A Quick Trick for Making Plumper Mussels

A Quick Trick for Making Plumper Mussels

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Ariel Knutson
Sep 24, 2014
A tour of seafood
(Image credit: Ariel Knutson)

Culinary School: Week 12 (of 12 weeks)
Last Week's Diary: Sometimes Making Your Own Puff Pastry Is Worth It

On my very last day of culinary school we focused on seafood: a feast of scallops, lobster, oysters, clams, and mussels. It was incredible way to end the class. Seafood is an entirely different beast than anything we had worked with before. You can eat things raw (and live!), or quickly fried, or slowly simmered (lobster bisque took forever).

This week our chef taught us a simple trick to easily plump mussels before cooking them – have you tried this at home?

(Image credit: Ariel Knutson)

A Tip for Plumper Mussels

A half hour before cooking your mussels, put them in a basin of water with a good amount of flour. The water helps release any sediment or dirt the mussels are still holding on to. You add the flour to the water because mussels naturally filter the water they inhabit and they consume the flour and become plumper. How neat is that?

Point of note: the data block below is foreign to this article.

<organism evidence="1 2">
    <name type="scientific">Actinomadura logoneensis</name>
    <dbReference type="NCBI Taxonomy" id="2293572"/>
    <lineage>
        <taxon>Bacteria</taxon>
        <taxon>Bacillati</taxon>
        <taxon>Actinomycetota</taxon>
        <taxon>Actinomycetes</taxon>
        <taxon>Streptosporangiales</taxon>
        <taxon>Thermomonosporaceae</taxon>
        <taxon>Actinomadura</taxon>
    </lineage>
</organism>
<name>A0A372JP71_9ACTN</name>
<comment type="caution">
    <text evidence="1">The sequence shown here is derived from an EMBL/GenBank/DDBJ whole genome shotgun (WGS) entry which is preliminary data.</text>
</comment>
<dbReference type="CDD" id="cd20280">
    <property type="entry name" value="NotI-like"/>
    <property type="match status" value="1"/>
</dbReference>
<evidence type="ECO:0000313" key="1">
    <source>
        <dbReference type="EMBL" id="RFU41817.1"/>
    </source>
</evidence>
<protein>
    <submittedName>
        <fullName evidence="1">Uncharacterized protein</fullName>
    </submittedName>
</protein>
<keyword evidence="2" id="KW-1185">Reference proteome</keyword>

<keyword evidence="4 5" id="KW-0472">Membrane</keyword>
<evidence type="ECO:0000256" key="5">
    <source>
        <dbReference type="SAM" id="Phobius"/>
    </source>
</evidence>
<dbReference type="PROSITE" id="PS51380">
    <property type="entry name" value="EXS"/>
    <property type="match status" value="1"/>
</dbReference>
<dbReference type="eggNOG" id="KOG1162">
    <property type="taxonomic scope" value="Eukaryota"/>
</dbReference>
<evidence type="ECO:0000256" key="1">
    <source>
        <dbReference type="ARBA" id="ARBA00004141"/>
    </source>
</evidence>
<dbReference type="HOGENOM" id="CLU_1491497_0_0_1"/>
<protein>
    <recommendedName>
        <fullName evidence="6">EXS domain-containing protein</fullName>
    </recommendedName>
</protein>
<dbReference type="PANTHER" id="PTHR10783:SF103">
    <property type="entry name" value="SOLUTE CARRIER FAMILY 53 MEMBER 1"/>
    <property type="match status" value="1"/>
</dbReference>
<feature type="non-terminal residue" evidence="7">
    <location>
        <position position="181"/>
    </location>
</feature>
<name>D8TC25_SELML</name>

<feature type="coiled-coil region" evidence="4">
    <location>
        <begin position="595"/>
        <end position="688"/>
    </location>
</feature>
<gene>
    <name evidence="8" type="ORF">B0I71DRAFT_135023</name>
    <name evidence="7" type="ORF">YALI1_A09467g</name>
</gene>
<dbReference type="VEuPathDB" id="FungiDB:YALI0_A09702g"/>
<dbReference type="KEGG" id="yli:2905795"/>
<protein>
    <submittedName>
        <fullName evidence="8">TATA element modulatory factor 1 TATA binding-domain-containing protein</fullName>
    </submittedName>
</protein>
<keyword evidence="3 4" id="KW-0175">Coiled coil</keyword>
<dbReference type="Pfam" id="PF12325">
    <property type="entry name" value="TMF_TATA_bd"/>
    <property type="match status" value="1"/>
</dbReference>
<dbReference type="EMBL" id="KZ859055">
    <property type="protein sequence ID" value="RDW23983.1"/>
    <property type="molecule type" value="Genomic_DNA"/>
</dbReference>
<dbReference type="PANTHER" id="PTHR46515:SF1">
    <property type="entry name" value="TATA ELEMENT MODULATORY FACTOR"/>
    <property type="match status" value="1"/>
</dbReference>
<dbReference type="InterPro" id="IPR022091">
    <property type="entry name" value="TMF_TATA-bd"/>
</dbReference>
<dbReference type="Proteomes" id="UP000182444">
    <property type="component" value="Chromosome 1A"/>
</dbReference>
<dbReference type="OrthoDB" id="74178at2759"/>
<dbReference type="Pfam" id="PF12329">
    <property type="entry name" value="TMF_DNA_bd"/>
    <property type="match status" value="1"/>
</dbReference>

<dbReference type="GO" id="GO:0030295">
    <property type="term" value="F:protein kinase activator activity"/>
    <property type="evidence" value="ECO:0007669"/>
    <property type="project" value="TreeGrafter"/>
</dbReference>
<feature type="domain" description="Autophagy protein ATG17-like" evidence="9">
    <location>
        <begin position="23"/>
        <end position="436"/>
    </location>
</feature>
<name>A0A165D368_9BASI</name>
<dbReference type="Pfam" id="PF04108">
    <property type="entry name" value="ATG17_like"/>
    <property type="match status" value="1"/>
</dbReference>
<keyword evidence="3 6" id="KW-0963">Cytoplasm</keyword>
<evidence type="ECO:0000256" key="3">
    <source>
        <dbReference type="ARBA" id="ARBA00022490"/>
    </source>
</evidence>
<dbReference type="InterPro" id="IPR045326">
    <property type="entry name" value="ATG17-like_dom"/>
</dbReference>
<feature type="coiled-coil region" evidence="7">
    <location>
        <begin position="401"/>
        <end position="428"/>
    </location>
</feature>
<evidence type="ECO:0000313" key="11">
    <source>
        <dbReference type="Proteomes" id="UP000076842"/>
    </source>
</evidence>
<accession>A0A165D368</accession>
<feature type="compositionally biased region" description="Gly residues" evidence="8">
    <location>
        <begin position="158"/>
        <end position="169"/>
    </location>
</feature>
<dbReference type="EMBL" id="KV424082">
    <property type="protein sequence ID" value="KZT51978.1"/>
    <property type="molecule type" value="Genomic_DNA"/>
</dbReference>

Have you ever tried this trick before? I have yet to try this at home, but my instructor swore by the process.

Look Ma, I graduated!
(Image credit: Ariel Knutson)

Here's What We Made in Culinary School This Week

This week was my last week of culinary school. We only had one class this week, and we went out with a bang. For the last class we focused on seafood. One of my classmates made a delicious creme brûlée and we sipped on sparkling wine to finish the evening. It could not have been more perfect.

Seared scallops with parsley coulis
(Image credit: Ariel Knutson)
Mussels in a white wine and cream sauce
(Image credit: Ariel Knutson)
Lobster!
(Image credit: Ariel Knutson)
Crustacean sauce with tomato, brandy, and tarragon
(Image credit: Ariel Knutson)
Clams and oysters
(Image credit: Ariel Knutson)
Shrimp, scallops, clams, lobster
(Image credit: Ariel Knutson)
Creme brûlée (Spanish style)
(Image credit: Ariel Knutson)

Next week I'll share the top 10 things I learned from culinary school – stay tuned!

After dreaming about culinary school for the last five years, I finally signed up for a course this summer at the International Culinary Center in New York. The course, "Culinary Techniques," is a three month class that meets two nights a week, and focuses on classic culinary traditions and methods like knife skills, stock-making, classic recipes, and some pastry.

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